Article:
Bangko Sentral ng Pilipinas said growth of outstanding loans of universal and commercial banks declined to 0.3 percent in November from 1.8 percent in October.
On a month-on-month seasonally-adjusted basis, outstanding universal and commercial bank loans, net of RRPs, contracted by 0.3 percent.
Benjamin Diokno, BSP Governor, said bank lending growth waned during the month as the COVID-19 crisis continued to dampen consumer spending and business activity.
Loans for production activities grew by 0.5 percent in November from 2.0 percent in October as outstanding loans to key industries declined further, particularly wholesale and retail trade and repair of motor vehicles and motorcycles and manufacturing.
Similarly, consumer loans grew at lower rate of 7.1 percent in November from 7.9 percent in October due largely to the slowdown in credit card loans and the continued contraction in motor vehicle loans during the month.
Domestic liquidity (M3), meanwhile, expanded by 10.5 percent year-on-year to about ₱13.7 trillion in November.
This was slower, however, than the 11.6-percent growth in October.
On a month-on-month seasonally-adjusted basis, M3 increased by 0.5 percent.
Domestic claims grew by 6.7 percent year-on-year in November from 8.0 percent in the previous month as bank lending remained weak.
“Growth in loans for production activities declined on slower lending to key industries, including wholesale and retail trade and repair of motor vehicles and motorcycles as well as manufacturing,” Diokno said.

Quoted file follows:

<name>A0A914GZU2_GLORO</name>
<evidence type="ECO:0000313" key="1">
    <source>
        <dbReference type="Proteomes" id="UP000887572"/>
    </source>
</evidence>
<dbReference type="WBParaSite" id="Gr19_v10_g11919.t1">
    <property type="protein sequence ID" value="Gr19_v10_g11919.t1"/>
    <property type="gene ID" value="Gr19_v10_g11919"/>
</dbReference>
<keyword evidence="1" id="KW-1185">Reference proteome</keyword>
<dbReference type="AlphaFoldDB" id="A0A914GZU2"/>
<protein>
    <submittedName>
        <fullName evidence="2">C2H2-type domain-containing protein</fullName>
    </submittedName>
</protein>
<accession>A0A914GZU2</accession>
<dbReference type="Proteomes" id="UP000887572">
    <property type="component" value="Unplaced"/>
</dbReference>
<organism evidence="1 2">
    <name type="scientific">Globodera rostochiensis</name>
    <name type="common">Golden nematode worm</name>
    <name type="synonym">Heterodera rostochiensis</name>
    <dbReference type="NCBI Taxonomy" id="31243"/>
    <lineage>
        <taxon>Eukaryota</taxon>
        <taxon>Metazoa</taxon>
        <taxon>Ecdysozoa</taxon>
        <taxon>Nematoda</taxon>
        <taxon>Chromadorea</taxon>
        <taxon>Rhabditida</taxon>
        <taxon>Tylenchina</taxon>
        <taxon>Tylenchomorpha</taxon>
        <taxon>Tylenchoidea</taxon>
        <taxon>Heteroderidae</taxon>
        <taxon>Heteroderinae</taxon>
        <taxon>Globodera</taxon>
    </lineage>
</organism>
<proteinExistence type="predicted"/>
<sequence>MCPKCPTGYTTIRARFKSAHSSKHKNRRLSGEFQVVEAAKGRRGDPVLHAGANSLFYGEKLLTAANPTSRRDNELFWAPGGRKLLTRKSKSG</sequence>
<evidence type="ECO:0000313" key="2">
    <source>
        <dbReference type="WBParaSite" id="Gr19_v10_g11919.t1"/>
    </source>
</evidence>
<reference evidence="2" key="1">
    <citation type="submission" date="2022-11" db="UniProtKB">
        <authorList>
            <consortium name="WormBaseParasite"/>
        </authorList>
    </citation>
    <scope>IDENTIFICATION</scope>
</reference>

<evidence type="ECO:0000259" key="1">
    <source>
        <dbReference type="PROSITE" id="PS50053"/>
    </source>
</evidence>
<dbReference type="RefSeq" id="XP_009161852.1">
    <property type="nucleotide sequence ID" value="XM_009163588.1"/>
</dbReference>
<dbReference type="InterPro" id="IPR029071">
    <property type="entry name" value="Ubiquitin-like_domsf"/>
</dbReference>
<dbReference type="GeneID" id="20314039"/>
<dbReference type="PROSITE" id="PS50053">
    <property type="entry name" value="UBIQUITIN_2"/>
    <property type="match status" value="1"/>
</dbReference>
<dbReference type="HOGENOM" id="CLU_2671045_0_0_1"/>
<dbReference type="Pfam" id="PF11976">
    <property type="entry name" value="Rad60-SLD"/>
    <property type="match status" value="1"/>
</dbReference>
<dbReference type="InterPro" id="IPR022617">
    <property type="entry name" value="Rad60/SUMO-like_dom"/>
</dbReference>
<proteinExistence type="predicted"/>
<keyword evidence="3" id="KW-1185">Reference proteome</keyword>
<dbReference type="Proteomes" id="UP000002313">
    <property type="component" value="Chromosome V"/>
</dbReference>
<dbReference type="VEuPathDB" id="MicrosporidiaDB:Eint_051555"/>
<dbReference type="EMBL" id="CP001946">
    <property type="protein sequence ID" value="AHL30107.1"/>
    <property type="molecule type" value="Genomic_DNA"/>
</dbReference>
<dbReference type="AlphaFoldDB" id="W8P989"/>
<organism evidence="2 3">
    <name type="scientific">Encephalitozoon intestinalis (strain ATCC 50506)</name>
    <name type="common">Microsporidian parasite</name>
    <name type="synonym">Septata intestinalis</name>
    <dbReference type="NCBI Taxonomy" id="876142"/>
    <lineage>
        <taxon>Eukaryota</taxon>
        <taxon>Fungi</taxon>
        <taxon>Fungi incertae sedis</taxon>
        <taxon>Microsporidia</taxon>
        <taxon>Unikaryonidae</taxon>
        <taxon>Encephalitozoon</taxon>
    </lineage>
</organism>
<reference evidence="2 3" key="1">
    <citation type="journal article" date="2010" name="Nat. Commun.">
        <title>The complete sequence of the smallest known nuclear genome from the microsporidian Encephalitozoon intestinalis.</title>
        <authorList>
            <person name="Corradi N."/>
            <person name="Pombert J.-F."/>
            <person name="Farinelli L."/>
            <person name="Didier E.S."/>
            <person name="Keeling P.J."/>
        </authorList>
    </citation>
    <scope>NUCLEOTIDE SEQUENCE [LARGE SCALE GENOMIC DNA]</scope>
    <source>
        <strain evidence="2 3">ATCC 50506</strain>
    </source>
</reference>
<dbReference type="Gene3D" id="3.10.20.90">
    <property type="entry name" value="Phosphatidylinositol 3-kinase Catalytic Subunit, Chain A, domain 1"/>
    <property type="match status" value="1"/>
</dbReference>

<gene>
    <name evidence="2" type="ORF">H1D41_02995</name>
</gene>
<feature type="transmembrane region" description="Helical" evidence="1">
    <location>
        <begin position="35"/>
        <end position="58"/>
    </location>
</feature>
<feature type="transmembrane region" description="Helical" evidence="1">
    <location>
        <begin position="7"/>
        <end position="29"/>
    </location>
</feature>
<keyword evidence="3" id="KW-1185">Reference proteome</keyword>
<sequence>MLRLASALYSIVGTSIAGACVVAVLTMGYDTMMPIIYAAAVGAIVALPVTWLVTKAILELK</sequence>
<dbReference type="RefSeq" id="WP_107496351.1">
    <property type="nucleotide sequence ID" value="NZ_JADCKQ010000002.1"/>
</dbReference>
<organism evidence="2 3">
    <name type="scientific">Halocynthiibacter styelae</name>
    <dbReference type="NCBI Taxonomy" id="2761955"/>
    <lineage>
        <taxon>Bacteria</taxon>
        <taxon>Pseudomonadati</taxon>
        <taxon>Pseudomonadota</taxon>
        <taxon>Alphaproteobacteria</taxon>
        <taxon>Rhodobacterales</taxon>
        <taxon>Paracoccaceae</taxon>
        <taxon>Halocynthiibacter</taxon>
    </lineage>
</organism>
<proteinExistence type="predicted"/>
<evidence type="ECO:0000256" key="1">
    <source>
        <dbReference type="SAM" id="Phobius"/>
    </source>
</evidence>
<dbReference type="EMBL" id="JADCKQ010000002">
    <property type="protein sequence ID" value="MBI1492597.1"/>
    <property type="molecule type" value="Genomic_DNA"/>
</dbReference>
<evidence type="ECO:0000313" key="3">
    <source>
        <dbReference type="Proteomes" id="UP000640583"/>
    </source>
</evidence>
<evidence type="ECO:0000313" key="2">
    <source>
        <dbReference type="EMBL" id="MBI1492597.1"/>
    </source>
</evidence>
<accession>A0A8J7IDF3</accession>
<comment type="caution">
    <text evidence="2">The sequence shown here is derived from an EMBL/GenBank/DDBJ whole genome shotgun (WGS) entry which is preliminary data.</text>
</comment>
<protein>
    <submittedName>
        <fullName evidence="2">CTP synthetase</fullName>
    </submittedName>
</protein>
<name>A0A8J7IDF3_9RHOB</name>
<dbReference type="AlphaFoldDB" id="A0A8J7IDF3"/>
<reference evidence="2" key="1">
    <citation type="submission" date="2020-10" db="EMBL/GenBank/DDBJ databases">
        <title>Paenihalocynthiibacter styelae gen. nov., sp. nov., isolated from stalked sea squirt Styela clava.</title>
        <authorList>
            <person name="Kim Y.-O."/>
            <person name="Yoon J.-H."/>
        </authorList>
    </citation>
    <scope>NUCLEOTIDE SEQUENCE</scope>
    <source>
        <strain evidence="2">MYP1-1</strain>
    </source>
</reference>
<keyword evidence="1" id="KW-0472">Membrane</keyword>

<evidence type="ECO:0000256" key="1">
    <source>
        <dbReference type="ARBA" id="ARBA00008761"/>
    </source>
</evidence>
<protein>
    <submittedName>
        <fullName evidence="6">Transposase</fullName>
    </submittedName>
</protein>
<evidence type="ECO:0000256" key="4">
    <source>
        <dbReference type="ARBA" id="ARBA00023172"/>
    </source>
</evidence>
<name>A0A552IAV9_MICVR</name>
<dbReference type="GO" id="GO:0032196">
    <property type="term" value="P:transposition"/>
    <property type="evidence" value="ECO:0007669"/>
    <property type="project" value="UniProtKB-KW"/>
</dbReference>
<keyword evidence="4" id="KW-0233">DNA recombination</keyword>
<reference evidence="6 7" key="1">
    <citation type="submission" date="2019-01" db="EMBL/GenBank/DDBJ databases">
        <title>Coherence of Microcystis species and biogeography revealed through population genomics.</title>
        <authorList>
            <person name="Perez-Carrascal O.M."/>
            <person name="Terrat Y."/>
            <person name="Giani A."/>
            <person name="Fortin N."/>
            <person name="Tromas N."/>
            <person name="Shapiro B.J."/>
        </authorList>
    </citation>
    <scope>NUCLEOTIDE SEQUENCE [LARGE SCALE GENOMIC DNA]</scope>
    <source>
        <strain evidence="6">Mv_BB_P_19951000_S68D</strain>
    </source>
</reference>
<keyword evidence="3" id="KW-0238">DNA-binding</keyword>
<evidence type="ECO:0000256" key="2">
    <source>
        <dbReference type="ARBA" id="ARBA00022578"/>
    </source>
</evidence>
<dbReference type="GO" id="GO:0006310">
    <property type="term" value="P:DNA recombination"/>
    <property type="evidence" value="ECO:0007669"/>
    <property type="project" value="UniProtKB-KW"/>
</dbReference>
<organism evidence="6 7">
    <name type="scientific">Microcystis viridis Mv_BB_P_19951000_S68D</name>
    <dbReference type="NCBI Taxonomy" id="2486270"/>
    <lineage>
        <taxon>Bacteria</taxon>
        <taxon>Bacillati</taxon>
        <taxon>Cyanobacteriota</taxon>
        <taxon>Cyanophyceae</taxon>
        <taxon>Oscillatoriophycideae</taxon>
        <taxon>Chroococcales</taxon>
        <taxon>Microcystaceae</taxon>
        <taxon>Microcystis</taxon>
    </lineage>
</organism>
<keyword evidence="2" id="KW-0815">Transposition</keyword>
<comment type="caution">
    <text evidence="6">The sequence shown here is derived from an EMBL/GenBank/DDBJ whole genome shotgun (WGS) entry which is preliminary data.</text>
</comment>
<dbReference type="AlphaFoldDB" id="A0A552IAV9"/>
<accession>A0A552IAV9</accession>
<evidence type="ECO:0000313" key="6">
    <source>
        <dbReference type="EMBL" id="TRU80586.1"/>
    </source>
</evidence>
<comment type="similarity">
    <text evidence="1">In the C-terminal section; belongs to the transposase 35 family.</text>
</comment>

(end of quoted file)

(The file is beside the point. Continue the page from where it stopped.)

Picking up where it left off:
Similarly, consumer lending also eased due mainly to lower credit card and motor vehicle loans.
Net borrowings by the central government expanded by 40.7 percent in November from 46.6 percent in the previous month, due in part to the sustained borrowings by the National Government.
Net foreign assets (NFA) in peso terms expanded by 22.9 percent year-on-year in November after rising by 23.3 percent in October.
The expansion in the BSP’s NFA position reflected the increase in the country’s gross international reserves during the month.
The growth in the NFA of banks increased as banks’ foreign liabilities contracted mainly on account of lower foreign bills payables.
The overall stance of monetary policy remains accommodative, Diokno said.
“Going forward, the BSP will continue to be vigilant in monitoring domestic liquidity dynamics and stands ready to deploy further monetary measures as needed, in line with its commitment to support domestic economic activity amid the COVID-19 pandemic while maintaining price stability,” Diokno said.